Business in a breeze: Highlights of the day


California bill

gives cheerleaders minimum wage

They boost their teams from the sidelines and promote them by appearing in calendars and at fan events, but some sports cheerleaders say they are still not considered team employees and are paid what amounts to less than minimum wage.

California legislation believed to be the first of its kind in the nation is set to change that.

The bill approved by the state Senate on Monday and sent to the governor for his signature would require that cheerleaders be paid at least minimum wage and overtime and sick leave if they work for professional sports teams based in California.


Payroll growth best

in 6 months with 237,000 new jobs

Companies in the United States boosted employment in June by the most in six months, signaling the job market is strengthening, according to a private report based on payrolls.

The 237,000 increase followed a revised 203,000 rise in the prior month, figures from the ADP Research Institute in Roseland, New Jersey, showed Wednesday.

Steady, broad-based growth in hiring indicates a pickup in wages, which bodes well for consumer spending and the economy. Labor Department data Thursday may show private payrolls climbed by more than 200,000 workers last month, according to Bloomberg.


AT&T said to win antitrust approval

for DirecTV

AT&T Inc.’s $48.5 billion deal to buy DirecTV is set to be cleared by U.S. antitrust officials without any conditions, said a person familiar with deliberations by the Justice Department.

The merger still needs approval from the Federal Communications Commission, which could demand concessions such as following the agency’s net neutrality rules. The deal would form the largest U.S. pay-television company.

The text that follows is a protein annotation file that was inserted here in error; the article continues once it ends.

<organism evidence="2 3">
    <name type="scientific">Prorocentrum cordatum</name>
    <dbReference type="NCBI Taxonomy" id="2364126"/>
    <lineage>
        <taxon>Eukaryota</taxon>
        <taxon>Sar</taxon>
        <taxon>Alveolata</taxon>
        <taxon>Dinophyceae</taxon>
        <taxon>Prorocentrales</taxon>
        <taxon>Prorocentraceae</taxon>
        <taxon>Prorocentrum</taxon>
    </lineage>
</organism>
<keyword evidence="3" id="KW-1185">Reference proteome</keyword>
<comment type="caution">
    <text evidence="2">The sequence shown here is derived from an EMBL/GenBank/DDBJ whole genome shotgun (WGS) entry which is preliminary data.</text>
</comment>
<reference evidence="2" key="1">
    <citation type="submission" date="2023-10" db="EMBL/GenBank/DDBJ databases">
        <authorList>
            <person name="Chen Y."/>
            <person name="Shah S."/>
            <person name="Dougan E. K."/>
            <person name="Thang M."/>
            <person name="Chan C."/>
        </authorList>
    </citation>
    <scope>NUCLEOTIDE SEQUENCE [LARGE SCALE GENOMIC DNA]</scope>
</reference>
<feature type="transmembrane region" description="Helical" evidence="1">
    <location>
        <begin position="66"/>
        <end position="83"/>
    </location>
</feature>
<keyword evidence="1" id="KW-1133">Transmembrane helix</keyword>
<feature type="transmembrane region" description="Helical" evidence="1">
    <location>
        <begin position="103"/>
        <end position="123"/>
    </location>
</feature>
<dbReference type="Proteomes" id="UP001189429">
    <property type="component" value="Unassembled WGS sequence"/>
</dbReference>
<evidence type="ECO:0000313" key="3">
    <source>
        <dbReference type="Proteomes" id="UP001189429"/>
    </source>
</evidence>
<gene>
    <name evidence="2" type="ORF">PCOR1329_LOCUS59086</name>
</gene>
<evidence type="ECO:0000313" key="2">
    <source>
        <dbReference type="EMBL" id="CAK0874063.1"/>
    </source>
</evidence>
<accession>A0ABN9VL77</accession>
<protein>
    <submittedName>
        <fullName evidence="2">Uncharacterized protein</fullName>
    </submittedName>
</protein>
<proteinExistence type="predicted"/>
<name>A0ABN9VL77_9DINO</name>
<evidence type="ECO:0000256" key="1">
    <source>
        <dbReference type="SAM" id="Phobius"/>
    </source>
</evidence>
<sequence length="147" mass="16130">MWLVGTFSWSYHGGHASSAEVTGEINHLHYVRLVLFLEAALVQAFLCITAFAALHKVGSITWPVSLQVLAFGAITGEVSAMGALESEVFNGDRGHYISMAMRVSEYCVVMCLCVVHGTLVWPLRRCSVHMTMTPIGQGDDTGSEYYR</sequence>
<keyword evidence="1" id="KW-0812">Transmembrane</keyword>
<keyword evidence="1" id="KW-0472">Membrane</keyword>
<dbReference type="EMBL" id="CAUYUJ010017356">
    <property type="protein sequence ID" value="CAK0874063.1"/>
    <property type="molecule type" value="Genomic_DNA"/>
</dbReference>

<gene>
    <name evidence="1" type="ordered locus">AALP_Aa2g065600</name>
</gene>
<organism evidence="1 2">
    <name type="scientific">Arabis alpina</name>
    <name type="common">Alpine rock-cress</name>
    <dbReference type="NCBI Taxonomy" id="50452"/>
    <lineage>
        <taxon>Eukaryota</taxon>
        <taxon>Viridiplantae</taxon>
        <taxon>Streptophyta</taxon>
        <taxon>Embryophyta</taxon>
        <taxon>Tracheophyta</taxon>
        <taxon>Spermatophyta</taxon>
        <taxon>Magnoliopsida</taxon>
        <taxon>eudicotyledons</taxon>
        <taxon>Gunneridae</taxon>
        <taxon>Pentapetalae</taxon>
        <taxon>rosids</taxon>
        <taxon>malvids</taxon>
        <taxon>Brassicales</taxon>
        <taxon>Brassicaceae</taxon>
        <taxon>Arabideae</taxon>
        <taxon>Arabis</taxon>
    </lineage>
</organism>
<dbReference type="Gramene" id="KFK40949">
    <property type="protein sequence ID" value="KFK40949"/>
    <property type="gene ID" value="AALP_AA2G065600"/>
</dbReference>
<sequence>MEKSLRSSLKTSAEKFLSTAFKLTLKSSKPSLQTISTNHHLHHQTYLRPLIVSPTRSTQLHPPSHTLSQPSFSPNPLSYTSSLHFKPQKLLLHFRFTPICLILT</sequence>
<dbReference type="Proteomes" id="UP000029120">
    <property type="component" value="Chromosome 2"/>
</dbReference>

Justice Department officials closed their investigation without demanding any conditions, such as promises about fair treatment of Internet traffic, or demanding the sale of business units, said the person who wasn’t authorized to speak publicly.


Macy’s the latest

to sever ties

with Trump

Macy’s, the largest department-store chain in the United States, is cutting ties with Donald Trump after his remarks about Mexican immigrants being criminals and rapists caused an uproar.

The company said on Wednesday that it will phase out its Trump menswear collection, saying it has “no tolerance for discrimination in any form.” Macy’s has sold the line, which features $70 shirts and $65 ties, since 2004. The Cincinnati- based company also has featured Trump in its TV commercials.

Macy’s decision to drop Trump follows a similar move by NBC earlier this week.


SUVs, muscle cars

help spur sales

for auto industry

Americans again bought vehicles that sit up high and come loaded with features such as backup cameras and smartphone capabilities in June. Horsepower was also in; gas-sipping not so much.

SUVs of all sizes continued to fly off dealer lots. Sales of the larger Ford Explorer rose 30 percent; Nissan’s Rogue SUV posted a 54 percent jump; and sales of the Jeep Cherokee gained 39 percent.

Buoyed by the momentum, the National Automobile Dealers Association this week raised its full-year sales forecast to 17.2 million vehicles from just under 17 million. The last time auto sales topped 17 million was in 2001.

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